I really like the idea of two or more of these cars chasing each other around a track, so that’s now the first objective. And I think this also suggests a name for these vehicles – Serial Pursuit Vehicles, or SPV1 and SPV2. I’ll need to decide on the colour at some stage, too ;-).
I have not raced RC cars since I was 15, so I’m no expert on modern RC cars. In those days everything was simpler; we used to charge our NiMH cells from a car battery through a single, fat 1 Ohm resistor. And speed controllers got so hot they would do much more than fry an egg if you got near them (that’s linear regulators for you). But I am quite impressed with the Quanum Vandal kit from what I can see so far. It certainly looks sturdy enough for my planned use, which will be on smooth-ish concrete and has a decent amount of adjustment for the steering and suspension.
For the build, there are unused holes in the chassis tray that can be used to mount a platform for more components. It also looks as though the driveshaft could be used for an optical odometer when the time comes.
The battery area can also be used for other components as we will mount the batteries themselves elsewhere.
On that note, we will be adding a certain amount of weight, so it seems sensible to adjust the mounting points on the suspension to the stiffest position, front and back.
One potential issue is the orientation of the ESC, which has the signal wiring coming out immediately adjacent to the drive shaft. This might create a wear-risk over time, so all I have done is reverse the ESC. The motor wires now come out by the drive shaft, but they exit vertically and so there is no chance of them interfering.
Lastly I am removing the small, bash plate at the front. This takes up space that will be required for other components and is not needed anyway as the car will not be crashing ;-). It also gives two more screw holes at the front that might prove useful for mounting more stuff.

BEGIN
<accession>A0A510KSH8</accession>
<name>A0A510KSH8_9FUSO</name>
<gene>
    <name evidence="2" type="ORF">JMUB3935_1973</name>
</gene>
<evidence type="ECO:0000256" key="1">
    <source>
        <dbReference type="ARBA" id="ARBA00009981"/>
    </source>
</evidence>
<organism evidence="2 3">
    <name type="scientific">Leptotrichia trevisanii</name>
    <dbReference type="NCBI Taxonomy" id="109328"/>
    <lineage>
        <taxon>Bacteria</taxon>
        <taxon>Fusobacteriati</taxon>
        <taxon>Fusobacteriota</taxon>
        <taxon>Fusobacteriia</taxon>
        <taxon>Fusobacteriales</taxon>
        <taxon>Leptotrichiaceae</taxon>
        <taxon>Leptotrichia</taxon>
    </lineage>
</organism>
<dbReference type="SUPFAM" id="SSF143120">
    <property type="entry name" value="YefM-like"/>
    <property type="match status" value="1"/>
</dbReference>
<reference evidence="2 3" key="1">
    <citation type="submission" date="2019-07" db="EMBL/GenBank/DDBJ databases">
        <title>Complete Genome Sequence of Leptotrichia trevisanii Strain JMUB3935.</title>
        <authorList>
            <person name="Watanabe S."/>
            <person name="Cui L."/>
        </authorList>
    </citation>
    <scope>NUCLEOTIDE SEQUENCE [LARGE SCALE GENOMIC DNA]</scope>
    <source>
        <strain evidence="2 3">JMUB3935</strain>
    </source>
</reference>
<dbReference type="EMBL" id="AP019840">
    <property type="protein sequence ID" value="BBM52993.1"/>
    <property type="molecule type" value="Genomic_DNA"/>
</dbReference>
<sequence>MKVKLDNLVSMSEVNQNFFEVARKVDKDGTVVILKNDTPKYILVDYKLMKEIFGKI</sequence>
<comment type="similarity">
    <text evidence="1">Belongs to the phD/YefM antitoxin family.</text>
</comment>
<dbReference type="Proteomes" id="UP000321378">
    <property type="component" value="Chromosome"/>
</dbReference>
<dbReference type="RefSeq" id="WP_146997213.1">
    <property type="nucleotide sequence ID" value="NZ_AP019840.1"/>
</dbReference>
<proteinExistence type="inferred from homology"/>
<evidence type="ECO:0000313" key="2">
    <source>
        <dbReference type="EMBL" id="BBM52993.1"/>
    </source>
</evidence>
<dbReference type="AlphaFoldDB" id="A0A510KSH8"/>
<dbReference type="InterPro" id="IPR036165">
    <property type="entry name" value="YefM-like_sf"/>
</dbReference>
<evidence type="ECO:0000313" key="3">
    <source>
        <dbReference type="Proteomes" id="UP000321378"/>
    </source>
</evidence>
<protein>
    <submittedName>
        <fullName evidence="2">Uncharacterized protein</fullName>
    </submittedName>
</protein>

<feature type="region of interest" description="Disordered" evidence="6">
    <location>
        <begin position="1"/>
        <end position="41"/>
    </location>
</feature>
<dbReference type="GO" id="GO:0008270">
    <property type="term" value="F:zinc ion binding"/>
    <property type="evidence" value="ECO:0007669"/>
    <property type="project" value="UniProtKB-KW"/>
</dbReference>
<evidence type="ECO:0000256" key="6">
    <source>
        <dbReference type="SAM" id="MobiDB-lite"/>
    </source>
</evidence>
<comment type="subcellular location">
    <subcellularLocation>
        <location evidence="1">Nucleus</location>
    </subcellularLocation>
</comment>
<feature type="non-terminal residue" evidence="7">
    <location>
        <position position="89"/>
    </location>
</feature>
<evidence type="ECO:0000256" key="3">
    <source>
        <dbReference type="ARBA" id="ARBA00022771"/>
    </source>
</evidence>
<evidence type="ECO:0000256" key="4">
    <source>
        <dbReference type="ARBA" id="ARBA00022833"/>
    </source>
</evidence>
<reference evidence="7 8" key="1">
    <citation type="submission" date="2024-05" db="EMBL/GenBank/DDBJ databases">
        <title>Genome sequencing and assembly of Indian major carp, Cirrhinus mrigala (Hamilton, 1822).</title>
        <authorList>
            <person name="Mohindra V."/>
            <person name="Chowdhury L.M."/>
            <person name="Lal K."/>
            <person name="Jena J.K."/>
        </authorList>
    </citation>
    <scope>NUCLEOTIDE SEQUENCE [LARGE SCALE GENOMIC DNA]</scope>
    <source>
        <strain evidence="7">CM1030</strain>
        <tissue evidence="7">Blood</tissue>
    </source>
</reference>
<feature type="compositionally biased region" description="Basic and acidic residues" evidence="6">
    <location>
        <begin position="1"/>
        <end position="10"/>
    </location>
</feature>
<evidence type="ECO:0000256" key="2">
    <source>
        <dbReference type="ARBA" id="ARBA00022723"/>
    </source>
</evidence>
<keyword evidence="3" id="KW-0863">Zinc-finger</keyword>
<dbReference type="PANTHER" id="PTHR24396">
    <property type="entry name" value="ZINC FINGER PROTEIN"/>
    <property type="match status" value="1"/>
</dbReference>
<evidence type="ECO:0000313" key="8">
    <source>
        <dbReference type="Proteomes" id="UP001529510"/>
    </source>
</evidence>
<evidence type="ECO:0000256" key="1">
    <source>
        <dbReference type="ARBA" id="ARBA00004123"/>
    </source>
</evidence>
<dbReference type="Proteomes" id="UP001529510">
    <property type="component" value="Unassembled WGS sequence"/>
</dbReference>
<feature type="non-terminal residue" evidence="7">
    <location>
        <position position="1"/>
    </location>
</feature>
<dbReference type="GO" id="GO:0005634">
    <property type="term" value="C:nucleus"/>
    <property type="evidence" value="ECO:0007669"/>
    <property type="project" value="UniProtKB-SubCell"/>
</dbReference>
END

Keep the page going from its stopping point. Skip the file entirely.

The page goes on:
Apart from that, we are done with the basic chassis adjustments. In the next post we will add extra capacity for components with some flat plates.
This is something I have wanted to do for some while for fun. Note that it has nothing to do with my work at Manna, so don’t make any assumptions about the technologies being used! I also don’t get much spare time, so updates are likely to be irregular.
Objectives This is experimenting for fun, so may go in a number of different directions. However, I do want to see how close I can get to a car that accurately stays over a line, steered using Ackerman steering rather than a differential drive. This sounds simple but most examples I see seem to be too ‘approximate’, too slow or not very smooth.
Software / Hardware Approach I’ll predominantly be using Python and open source libraries such as OpenCV and ROS. Probably ROS2, in fact. Where we need speed, we’ll use C++.
The usual suspects will be present, such a Raspberry Pi and Jetson. I’m also interested in the OpenMV unit, stereo and depth vision, RFID, mesh networking and others as things progress. For example, maybe having two cars maintaining distancing on the same circuit.
Chassis Selection There are a vast number of notable car projects based on different chassis. and with different levels of aspiration from simple line following through to full autonomy. Many examples of the great Donkey Car project are based on the Exceed 1/16 scale truck. At the other end of the spectrum is the MIT RaceCar project and derivations of that such as Racecar/j. This also has some great support material available from others, such as Jim at JetsonHacks.
I want something a little larger than 1/16th, so have picked a 1/110 scale car from Hobbyking. The Quanum Vandal 1/10 buggy is particularly affordable and comes as a kit or assembled with ESC and motor. I picked the latter for simplicity. With a 2S battery pack, it should hopefully not be too fast for my purposes.